Tuesday, February 28, 2012

"The Dark Room" YouTube Walkthrough Spoiler Cheat Guide Thingy

"You awake to find yourself in a dark room."

Here's a map of The Dark Room.

Note that there are a number of false restarts, where it looks like you've restarted the game, but you're actually in an alternate version of the opening with different actions.

"Error" is the best fair ending, I think. There's another fine ending at the bottom of the map called "Alright Then."

But there's a trick to finding the "100% Good Ending." In "Turn Around Redux", which you can reach like this:
  1. Go North
  2. Find Light Switch
  3. I See
  4. Listen
  5. Kill Self
  6. Hold Breath
  7. Pass Time
  8. Dig
  9. Treasure
  10. Turn around
The sound is backwards. Reverse it using a program like Audacity to hear the coded message. (Note the comments; try making the last one big.)

Sunday, June 26, 2011

Style Safari Input Type=Submit Buttons

In my HTML forms, I like to allow users to submit the form by pressing the Enter key, without JavaScript. The easiest way to do that is to include an <input type=submit> button.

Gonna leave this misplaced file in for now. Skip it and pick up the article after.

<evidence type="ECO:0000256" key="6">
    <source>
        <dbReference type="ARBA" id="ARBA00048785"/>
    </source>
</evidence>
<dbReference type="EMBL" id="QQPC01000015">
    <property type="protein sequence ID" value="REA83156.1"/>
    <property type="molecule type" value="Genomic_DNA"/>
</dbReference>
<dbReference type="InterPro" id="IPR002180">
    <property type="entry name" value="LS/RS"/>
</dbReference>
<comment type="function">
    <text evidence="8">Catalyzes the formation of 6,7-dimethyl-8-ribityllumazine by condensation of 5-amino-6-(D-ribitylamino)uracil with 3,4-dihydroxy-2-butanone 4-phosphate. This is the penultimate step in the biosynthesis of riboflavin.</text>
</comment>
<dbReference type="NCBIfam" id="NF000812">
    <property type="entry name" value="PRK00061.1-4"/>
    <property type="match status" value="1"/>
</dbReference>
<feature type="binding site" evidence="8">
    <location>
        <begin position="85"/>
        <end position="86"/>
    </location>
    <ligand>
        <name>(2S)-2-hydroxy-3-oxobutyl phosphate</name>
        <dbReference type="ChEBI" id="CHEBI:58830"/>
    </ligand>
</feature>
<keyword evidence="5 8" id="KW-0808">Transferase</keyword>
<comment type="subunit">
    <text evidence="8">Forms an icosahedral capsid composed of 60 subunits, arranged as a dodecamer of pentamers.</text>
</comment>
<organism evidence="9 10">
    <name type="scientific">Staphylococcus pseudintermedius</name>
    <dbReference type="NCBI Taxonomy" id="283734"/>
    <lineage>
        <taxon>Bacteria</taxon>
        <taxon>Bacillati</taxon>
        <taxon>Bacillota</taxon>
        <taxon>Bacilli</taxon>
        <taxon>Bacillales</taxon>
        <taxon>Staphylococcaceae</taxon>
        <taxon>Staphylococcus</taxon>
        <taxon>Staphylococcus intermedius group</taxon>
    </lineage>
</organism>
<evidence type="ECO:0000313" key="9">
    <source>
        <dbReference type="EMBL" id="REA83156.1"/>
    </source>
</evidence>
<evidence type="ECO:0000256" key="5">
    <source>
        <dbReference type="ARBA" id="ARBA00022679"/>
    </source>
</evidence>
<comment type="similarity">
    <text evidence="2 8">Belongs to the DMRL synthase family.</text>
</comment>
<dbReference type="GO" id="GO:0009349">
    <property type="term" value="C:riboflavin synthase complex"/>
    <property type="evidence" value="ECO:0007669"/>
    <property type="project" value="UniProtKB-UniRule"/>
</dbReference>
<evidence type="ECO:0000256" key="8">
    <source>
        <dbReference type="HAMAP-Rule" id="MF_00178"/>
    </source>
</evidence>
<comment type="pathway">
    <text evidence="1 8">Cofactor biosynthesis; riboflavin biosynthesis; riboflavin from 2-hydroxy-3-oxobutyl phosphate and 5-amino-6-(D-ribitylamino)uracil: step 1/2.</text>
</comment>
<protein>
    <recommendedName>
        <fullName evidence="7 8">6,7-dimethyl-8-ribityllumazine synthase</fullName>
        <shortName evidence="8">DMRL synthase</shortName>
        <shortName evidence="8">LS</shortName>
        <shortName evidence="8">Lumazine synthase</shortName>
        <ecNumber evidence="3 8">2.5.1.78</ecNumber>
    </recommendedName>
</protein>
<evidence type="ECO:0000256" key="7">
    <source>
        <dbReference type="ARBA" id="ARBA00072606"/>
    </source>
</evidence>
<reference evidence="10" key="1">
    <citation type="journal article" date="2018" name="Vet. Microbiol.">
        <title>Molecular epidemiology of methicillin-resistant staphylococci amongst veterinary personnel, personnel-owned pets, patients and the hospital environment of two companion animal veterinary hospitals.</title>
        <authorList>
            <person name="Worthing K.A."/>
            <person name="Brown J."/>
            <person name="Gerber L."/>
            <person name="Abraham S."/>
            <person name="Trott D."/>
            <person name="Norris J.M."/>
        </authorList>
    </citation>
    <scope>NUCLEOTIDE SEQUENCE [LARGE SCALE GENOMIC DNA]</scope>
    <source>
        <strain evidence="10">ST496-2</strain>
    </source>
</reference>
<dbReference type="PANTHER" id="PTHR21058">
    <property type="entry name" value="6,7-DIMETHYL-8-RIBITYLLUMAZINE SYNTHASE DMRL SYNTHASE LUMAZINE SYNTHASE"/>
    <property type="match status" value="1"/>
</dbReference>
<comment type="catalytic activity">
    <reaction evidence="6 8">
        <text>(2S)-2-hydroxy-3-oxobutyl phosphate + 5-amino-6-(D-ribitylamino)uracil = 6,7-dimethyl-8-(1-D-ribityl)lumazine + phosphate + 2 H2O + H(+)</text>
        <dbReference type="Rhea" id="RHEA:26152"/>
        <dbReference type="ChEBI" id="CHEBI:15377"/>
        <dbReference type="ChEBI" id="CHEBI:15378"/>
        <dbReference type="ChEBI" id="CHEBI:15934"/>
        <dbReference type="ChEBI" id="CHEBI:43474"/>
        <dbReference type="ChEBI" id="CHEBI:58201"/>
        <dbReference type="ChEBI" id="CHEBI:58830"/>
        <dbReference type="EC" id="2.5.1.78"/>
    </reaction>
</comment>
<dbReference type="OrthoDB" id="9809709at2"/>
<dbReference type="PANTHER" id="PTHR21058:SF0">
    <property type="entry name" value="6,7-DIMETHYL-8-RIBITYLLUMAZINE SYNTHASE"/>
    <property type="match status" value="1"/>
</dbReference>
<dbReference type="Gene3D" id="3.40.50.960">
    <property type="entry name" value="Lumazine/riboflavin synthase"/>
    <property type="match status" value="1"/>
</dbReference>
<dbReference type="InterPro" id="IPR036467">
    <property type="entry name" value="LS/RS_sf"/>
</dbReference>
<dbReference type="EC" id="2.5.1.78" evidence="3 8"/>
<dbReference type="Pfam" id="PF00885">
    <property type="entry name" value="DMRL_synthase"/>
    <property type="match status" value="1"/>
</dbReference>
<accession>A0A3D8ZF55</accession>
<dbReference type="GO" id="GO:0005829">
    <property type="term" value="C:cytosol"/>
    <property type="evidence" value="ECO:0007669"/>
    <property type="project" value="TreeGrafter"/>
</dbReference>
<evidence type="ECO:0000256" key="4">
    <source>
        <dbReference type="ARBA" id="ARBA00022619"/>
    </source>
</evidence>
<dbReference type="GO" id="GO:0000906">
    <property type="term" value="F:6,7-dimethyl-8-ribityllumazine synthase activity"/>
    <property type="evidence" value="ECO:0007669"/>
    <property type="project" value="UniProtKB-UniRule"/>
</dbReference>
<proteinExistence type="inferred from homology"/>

<input name="x">
  <input type="submit">
But beware: on Safari (and other WebKit browsers?), <input type=submit> buttons resist CSS styling.
  <input name="x">
  .button {
    font-weight: bolder; /* THIS LINE DOES NOTHING IN SAFARI :-( */
  <input class="button" type="submit">
TIL: if you want to force them to be styled, you can use a WebKit proprietary CSS property, -webkit-appearance: none.
  <input name="x">
  .button {
    -webkit-appearance: none;
    font-weight: bolder;
  <input class="button" type="submit">
If you do that, your buttons will look pretty ugly at first, but with a little work, you can make really cool CSS buttons.

Sunday, March 06, 2011

Convert PS1 Font from Mac to Windows

It's not uncommon to receive a font from a designer that works fine on the Mac, but can't be opened on Windows.

This happened to me today. When I viewed the font in the Finder, the font had no filename extension, but Get Info said its Kind was "Postcript Type 1 outline font." Unfortunately, when I zipped the file and opened the zip file on Windows, the file was 0KB long; not very useful!

Here's how I fixed the problem.

To convert it, I used FontForge. FontForge is a Unix utility that kinda sorta works on OSX. They don't provide an installer for OSX, so the easiest way to install it is by using MacPorts. MacPorts comes with an installer, but you have to install Xcode in order to use it. Xcode can be found on your original OSX install DVDs, on DVD 2. If you can't find those, you can download Xcode for free from Apple, but you have to register as an Apple developer. It's a hassle.